Florida condominium collapse underlines vulnerability of seaside structures. A checklist of dos and don’ts
The partial collapse of the Champlain South Towers condominium in Surfside, Florida, is a reminder of how vulnerable structures near the coast can be. The 40-year-old, oceanfront apartment block was in need of substantial repairs, according to a report by an engineering firm, Thomas E Henz, in October 2018. Among the findings were lack of adequate waterproofing along the entrance driveway and pool deck, and “abundant cracking and spalling of varying degrees in the concrete columns, beams and walls” in the parking lot of the 12-storey building.
The “marine urban sprawl” as Emma Johnston, Dean of Science, University of New South Wales, calls it, plays a major role in rising water levels and land subsidence because of excessive groundwater extraction.
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While the causes behind the “pancake collapse” are yet to be established, construction close to the sea has to take several factors into consideration. In India, any construction along the coast has four fundamental checkpoints, building experts say:
Soil and foundation
Along coastal areas, there are sandy strata of considerable depth, and beneath this layer is hard rock or, sometimes, marine clay. “Usually, buildings are done on a pile foundation in these areas. Concrete piles are driven to rest on a suitable stratum deep into the ground taking into consideration the effect of any compressive layer underneath,” said structural engineer Santosh K, Principal Consultant, Design Spectrum, Calicut.
“The life of these underground members can be increased by carefully choosing materials that withstand the hostile saline environment. These could include chemical additives which improve the performance of concrete or sulphate-resistant cement,” said Santosh, who has been constructing high-rise buildings along the coast for two decades.
For the hard strata to support the foundation, engineers increase the area of concrete and make sure that steel is non-corrosive. “The concrete is made dense to help it become watertight,” said Santosh. “Ideally, if you have a reasonably good soil foundation… the piles are driven to a suitable depth and connected on top with a stiff beam-slab system, which will transfer the load to the soil.”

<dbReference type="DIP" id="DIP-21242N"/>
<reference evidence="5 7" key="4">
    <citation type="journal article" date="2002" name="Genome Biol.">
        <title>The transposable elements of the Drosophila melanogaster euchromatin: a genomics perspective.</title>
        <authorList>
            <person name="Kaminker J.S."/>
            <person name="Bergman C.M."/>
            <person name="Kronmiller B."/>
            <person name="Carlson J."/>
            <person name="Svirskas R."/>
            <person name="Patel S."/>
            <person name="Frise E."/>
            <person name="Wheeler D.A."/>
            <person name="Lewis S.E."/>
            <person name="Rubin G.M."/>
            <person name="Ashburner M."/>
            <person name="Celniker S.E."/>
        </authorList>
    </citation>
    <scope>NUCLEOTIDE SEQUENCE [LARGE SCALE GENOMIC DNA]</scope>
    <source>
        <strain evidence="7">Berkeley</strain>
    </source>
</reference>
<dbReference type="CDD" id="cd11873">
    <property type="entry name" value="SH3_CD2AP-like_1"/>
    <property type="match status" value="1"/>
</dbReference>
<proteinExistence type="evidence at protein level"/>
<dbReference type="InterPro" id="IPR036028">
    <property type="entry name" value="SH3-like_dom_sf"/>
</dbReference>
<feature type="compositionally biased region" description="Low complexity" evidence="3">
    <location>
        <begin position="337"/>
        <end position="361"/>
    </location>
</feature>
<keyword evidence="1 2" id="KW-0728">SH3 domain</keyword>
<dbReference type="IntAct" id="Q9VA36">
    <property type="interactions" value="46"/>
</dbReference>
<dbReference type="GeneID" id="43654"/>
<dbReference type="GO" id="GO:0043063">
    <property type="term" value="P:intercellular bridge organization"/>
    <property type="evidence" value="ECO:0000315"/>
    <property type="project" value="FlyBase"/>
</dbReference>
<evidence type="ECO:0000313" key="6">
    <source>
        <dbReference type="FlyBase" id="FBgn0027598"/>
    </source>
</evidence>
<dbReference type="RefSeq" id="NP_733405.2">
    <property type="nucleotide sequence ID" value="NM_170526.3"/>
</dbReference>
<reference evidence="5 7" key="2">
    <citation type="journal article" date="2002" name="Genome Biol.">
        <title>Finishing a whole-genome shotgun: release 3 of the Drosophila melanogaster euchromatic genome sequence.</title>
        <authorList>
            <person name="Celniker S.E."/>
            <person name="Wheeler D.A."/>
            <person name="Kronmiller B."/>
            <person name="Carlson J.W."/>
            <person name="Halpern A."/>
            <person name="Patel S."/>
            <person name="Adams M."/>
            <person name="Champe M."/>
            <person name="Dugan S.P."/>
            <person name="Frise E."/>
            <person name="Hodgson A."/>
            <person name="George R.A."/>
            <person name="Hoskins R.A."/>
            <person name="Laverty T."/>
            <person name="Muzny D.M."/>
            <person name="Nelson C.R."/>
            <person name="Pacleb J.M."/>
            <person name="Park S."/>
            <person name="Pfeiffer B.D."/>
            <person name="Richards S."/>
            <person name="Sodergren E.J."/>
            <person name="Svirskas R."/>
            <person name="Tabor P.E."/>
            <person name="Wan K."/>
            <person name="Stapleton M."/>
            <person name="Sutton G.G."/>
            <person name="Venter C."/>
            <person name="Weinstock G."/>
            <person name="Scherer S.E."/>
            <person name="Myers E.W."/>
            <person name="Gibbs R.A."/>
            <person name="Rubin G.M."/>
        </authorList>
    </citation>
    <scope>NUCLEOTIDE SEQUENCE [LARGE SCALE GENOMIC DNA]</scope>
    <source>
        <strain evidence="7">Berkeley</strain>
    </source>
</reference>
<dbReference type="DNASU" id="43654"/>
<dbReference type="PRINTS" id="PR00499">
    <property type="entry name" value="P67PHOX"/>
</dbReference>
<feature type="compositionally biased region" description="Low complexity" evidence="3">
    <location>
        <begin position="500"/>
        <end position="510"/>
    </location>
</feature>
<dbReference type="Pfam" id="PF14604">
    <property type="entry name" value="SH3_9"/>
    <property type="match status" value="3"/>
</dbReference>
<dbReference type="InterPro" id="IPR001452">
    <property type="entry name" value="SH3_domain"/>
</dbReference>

In buildings close to the sea, a major concern can be spalling, or saltwater seeping into concrete, causing support beams to rust and weaken over time, and leading to collapse. Corrosion too is common in coastal buildings, and erosion can happen depending on the cover of steel. Another concern in such areas is carbonation, causing the cement slurry around the structure to lose its protective ability. Once this chemical reaction reaches the reinforcement, corrosion increases rapidly.
These are a good way to maintain buildings close to large water bodies. In 2019, the Brihanmumbai Municipal Corporation (BMC) had stressed the need for structural audits on buildings 30 years and older. While the parameters vary for residential, commercial and industrial buildings, the basic checks included columns, beams, pillars, iron bars and plaster, sewage discharge systems, and water pipelines. A non-destructive test is usually recommended by the BMC’s empanelled structural engineer. While implementation remains a challenge, such timely interventions have helped prevent sudden building collapses.
“Besides global warming, the sea has its inherent way of getting back. When you start reclaiming the sea, and you encroach into its territory, the sea will take it back elsewhere. We have seen it across the world, be it in Mumbai, along the Kerala coast, Maldives or Dubai, water levels have risen… We have to do research to know more,” Santosh said.
In a June 26 report in The Washington Post, Surfside Commissioner Eliana R Salzhauer said about the collapse: “I think this is all tied to sea-level rise and our overdevelopment… Mother Earth comes back, and the ocean comes back, and takes it.”
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